Gradient Estimates for the Perfect and Insulated Conductivity Problems with Multiple Inclusions

Communications in Partial Differential Equations (Impact Factor: 1.01). 09/2009; 35(11). DOI: 10.1080/03605300903564000
Source: arXiv


In this paper, we study the perfect and the insulated conductivity problems with multiple inclusions imbedded in a bounded domain in $\mathbb{R}^n, n\ge 2$. For these two extreme cases of the conductivity problems, the gradients of their solutions may blow up as two inclusions approach each other. We establish the gradient estimates for the perfect conductivity problems and an upper bound of the gradients for the insulated conductivity problems in terms of the distances between any two closely spaced inclusions.

Download full-text


Available from: Yanyan Li
  • Source
    • "This paper is mainly concerned with the gradient estimate for a conductivity problem in three dimensions whose conductivity k degenerates to 0. The three dimensional insulating case has been regarded as a challenging problem. In [6], Bao-Li-Yin derived an upper bound of |∇u| with order 1 √ ǫ in three dimensions. To our best knowledge, there has not been any updated or improved result yet. "
    [Show abstract] [Hide abstract]
    ABSTRACT: In this paper, we consider a gradient estimate for a conductivity problem whose inclusions are two neighboring insulators in three dimensions. When inclusions with extreme conductivity (insulator or perfect conductor) are closely located, the gradients of solutions may become arbitrarily large in the narrow region in between inclusions as the distance between inclusions approaches zero. The estimate for gradient between insulators in three dimensions has been regarded as a challenging problem, while the optimal estimates in terms of the distance have been known for the other problems of perfectly conducting inclusions in two and higher dimensions, and insulators in two dimensions. In this paper, we establish an upper bound of gradient on the shortest line segment between two insulating unit spheres in three dimensions. It presents an improved dependency of gradient on the distance which is substantially different from the blow-up rates in the other extreme conductivity problems.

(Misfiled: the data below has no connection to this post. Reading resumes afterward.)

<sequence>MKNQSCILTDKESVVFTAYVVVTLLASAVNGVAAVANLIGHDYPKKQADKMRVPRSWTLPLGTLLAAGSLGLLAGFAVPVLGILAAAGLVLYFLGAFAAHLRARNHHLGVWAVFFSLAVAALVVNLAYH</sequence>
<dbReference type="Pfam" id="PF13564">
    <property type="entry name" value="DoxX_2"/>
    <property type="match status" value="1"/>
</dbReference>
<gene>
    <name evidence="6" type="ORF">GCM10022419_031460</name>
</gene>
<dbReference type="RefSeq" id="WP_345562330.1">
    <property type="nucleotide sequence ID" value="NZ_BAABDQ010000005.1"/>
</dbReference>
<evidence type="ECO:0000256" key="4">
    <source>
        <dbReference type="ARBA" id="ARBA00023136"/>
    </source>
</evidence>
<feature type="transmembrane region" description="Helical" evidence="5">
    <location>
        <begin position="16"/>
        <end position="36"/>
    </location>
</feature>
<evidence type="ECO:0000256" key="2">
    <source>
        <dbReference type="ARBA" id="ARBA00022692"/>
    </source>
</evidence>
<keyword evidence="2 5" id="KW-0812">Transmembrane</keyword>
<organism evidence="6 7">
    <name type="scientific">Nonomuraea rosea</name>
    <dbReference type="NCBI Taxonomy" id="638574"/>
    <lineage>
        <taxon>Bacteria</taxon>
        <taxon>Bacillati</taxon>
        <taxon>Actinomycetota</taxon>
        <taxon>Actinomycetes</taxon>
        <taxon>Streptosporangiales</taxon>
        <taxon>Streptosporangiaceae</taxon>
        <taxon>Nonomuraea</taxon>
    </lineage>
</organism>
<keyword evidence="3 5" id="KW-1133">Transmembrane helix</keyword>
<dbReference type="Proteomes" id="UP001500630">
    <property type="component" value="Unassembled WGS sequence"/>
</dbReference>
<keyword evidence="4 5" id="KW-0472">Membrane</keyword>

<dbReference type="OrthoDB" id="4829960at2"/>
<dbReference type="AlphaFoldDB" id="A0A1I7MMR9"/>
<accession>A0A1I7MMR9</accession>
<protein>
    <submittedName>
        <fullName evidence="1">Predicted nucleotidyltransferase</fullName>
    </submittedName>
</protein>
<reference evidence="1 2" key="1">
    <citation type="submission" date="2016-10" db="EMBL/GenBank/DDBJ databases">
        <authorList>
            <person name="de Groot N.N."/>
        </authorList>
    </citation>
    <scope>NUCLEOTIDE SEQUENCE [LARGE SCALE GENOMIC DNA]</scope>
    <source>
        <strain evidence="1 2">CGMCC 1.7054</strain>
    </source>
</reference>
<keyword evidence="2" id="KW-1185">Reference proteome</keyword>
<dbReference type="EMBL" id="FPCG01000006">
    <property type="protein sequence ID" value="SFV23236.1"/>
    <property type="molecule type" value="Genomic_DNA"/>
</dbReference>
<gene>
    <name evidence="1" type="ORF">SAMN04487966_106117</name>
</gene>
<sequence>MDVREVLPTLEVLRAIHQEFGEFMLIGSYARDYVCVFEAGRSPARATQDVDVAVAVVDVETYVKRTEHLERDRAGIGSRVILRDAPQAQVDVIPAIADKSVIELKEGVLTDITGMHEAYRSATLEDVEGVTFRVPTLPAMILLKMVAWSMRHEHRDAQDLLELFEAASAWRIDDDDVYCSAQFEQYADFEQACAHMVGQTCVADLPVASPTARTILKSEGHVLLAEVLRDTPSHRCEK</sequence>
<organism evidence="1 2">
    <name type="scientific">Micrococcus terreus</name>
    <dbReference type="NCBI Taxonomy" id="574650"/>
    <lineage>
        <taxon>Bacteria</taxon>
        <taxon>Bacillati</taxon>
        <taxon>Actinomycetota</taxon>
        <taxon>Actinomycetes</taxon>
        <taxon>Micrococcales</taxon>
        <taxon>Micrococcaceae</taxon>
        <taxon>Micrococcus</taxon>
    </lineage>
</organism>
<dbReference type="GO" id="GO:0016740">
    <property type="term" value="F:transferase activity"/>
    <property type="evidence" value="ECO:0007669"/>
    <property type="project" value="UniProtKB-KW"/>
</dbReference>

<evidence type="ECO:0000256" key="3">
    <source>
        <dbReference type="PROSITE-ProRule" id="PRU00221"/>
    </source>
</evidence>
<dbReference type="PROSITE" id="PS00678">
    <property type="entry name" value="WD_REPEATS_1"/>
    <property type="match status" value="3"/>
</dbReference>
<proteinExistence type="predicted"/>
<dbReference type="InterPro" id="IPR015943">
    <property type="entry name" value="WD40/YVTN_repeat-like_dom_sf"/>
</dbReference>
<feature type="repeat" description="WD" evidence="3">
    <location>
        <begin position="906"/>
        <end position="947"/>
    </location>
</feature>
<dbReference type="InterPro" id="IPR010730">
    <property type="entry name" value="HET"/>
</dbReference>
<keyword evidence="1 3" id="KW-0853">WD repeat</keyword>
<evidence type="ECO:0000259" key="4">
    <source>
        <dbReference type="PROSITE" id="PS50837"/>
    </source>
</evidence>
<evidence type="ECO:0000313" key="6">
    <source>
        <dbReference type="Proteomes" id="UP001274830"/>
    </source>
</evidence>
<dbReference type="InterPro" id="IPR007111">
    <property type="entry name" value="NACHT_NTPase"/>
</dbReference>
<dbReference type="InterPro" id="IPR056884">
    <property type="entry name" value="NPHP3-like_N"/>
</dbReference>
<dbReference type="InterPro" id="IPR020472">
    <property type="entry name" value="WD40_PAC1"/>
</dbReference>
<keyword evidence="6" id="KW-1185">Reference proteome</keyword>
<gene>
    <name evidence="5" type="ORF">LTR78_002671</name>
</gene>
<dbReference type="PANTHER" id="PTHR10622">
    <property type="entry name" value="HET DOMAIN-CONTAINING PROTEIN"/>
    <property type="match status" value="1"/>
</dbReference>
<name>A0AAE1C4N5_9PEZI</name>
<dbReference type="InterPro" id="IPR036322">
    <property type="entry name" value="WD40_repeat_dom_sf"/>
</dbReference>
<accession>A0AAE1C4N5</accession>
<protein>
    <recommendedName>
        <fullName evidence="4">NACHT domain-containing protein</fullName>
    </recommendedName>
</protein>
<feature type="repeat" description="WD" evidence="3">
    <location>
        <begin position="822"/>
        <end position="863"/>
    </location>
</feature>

Preview · Article · Apr 2015
  • Source
    • "and corresponding bounds for the case of N > 2 particles and d > 3, see [6]. It is important to note that even though in some referred studies it was mentioned on what parameters the constant C in (1) depends upon, the precise asymptotics have not been captured, only bounds for it have been established. "
    [Show abstract] [Hide abstract]
    ABSTRACT: A heterogeneous medium of constituents with vastly different mechanical properties, whose inhomogeneities are in close proximity to each other, is considered. The gradient of the solution to the corresponding problem exhibits singular behavior (blow up) with respect to the distance between inhomogeneities. This paper introduces a concise procedure for capturing the leading term of gradient's asymptotics precisely. This procedure is based on a thorough study of the system's energy. The developed methodology allows for straightforward generalization to heterogeneous media with a nonlinear constitutive description.
    Preview · Article · Jan 2014 · SIAM Journal on Multiscale Modeling and Simulation
  • Source
    • "In dimension d = 3 and d ≥ 4, the blow up rate of |∇u ∞ | turns out to be (ǫ| ln ǫ|) −1 and ǫ −1 respectively; see [11]. The results were extended to multi-inclusions in [12]. Further, more detailed, characterizations of the singular behavior of ∇u ∞ have been obtained by Ammari, Ciraolo, Kang, Lee and Yun [3], Ammari, Kang, Lee, Lim and Zribi [8], Bonnetier and Triki [13] [14], Kang, Lim and Yun [21] [22]. "
    [Show abstract] [Hide abstract]
    ABSTRACT: We establish upper bounds on the blow up rate of the gradients of solutions of the Lam\'e system with partially infinite coefficients in dimension two as the distance between the surfaces of discontinuity of the coefficients of the system tends to zero.
    Full-text · Article · Jan 2014 · Archive for Rational Mechanics and Analysis
Show more